Thursday, July 4, 2013

ISTE - where our bodies meet our brains

This is my final post following my experience at ISTE in San Antonio and it is based on my thoughts following Adam Bellow's keynote on the final day.  Adam called his keynote "An invitation to change the world".

  • We make a difference though our actions and our inactions.  I found this an important statement - we have a choice as educators.  If we know something is not working we can either put up with it and change ourselves to fit in with it (inaction), or we can try to change it.  If we don't succeed in changing it then we have another option, to look for a different school that is a better fit for our talents and visions.  One year ago I was finally able to make the change from inaction and putting up with a frustrating situation to action as I moved to a new school.  Now I feel I'm making a difference again.
  • ISTE is where our bodies meet our brains.  I know that for me meeting people face to face that I've connected with online was a valuable experience.  It was interesting too that some people said to me "Wow, you have cut your hair".  This was based on their only knowledge of me being my Twitter picture from 2 years ago which I haven't changed since moving to India.  I guess it could be time for a change!
  • We have become a 24/7 global network.  Every day I learn something new and most of that is through Twitter.  Through the things we have shared as educators we have led the way and made ripples that are causing waves across the educational community.  By being the craftspeople that make it matter, we have shown that technology is not just the icing on the cake (Adam's analogy was that this is the difference between teaching students how to cook, instead of just teaching them how to eat).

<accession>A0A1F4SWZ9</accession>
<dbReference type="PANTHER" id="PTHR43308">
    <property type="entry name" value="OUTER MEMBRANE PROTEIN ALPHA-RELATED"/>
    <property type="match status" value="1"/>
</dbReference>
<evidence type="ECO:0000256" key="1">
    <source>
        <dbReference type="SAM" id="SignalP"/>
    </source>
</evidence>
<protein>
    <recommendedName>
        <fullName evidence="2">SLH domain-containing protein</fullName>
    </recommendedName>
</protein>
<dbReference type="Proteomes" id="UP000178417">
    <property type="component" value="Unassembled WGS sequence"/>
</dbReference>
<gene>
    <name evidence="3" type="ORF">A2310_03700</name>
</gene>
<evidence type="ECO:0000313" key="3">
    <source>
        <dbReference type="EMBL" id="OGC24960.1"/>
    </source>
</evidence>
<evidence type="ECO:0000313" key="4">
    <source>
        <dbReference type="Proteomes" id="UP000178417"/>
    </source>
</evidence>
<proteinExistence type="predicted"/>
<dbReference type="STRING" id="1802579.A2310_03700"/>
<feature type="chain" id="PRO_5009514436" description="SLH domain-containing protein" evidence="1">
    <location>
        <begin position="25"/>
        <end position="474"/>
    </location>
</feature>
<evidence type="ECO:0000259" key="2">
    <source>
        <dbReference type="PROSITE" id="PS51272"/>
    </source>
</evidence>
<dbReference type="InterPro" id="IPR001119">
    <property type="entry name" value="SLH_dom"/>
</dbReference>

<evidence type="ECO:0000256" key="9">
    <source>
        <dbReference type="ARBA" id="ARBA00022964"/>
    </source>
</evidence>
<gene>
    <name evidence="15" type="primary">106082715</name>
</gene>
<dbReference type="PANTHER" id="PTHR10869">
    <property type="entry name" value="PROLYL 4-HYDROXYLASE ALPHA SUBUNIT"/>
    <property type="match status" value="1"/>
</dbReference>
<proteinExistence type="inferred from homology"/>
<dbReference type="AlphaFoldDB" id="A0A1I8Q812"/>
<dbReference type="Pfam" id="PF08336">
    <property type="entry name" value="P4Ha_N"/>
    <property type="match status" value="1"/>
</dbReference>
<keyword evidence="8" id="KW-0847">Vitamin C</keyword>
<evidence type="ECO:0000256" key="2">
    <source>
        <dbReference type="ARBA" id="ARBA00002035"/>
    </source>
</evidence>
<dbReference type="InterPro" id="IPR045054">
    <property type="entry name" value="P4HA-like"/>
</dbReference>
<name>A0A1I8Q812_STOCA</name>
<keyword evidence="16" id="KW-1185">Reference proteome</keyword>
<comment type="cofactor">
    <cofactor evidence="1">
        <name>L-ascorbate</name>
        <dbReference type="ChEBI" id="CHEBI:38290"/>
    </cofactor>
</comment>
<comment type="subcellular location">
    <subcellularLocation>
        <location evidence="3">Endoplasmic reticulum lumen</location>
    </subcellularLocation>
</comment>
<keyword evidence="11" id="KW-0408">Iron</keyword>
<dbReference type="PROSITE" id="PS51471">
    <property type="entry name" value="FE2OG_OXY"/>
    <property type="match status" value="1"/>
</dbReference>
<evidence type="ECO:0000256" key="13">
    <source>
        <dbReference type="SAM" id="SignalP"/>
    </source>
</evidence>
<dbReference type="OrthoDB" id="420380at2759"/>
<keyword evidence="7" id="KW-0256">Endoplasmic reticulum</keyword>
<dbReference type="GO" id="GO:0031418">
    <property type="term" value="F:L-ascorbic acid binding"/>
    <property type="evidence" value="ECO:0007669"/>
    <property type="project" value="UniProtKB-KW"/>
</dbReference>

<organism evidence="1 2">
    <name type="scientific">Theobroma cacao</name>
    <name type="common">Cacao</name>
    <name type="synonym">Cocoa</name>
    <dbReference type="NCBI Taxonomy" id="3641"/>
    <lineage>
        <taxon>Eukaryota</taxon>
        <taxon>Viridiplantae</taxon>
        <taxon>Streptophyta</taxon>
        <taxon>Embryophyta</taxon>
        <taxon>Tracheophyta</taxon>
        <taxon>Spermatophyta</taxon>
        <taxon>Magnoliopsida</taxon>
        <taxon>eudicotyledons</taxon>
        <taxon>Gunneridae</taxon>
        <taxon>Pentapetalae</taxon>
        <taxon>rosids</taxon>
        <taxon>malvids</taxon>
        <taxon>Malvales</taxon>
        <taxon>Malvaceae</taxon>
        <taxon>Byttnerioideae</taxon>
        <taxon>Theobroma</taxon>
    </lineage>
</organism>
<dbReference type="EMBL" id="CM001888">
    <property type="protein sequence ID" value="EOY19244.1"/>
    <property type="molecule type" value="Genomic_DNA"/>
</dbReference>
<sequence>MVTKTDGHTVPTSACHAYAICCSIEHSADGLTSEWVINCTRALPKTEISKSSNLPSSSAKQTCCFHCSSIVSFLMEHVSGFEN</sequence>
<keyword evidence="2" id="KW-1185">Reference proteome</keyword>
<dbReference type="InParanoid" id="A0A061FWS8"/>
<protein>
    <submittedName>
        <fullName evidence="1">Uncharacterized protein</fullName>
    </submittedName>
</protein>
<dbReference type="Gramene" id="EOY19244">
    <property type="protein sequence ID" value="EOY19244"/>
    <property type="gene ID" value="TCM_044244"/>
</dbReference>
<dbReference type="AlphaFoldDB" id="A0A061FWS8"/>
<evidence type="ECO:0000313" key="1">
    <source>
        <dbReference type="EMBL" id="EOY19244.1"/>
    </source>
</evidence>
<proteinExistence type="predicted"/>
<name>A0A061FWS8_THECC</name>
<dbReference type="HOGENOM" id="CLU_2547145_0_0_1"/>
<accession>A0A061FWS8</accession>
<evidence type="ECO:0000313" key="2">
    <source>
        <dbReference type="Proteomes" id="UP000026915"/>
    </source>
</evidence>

• There is a conflict between the maker movement and the movement towards standardizing education.  We will never get anyone who can think differently, creatively and innovatively if we teach everyone to think the same.  Innovation happens at the intersection of fear and bravery.  Creativity needs to be unleashed - we need to remove the bar and take away the limits so that students can do something that is important to them.  This means we need to give less instructions and more freedom.
  • Education is not a business.  Yet many schools are run as businesses and the people making decisions about what happens in the classroom are those who never enter the classroom.  I recently went to a memorial service - the "founding father" of my old school passed away last month.  Although this man never hired me and I never worked for him, he was extremely kind and supportive of me in my last year at the school and it was good to go and celebrate his life.  Over and over again I heard about the things that he did that were so important for the students and teachers.  It actually was his business, but it was run as a school.  The comment I heard over and over again at the memorial service was that now it is a school being run as a business.  One of the most touching parts of this celebration was a poem, written by the former primary principal.  When she started reading it, I thought it was entitled Ode to Martin.  In fact it was entitled Owed to Martin.  Heads were nodding all around the room as she explained what we all owed to him.
  • Know where to ask for help.  This was a big one for me.  Adam explained that the best place to go for help was your PLN as there are over 200,000 active educators on Twitter.  If you can't talk to your principal and share your ideas, he said, there are plenty of other principals on Twitter that you can talk to and who will support you.  I agree.  It was the network of friends I'd made on Twitter that gave me the advice I needed to change from inactive to active.  It was good to meet so many of them at ISTE and to be able to thank them face to face.
Photo Credit: Billiard Balls by Zacklur, 2009  AttributionNoncommercialShare Alike 

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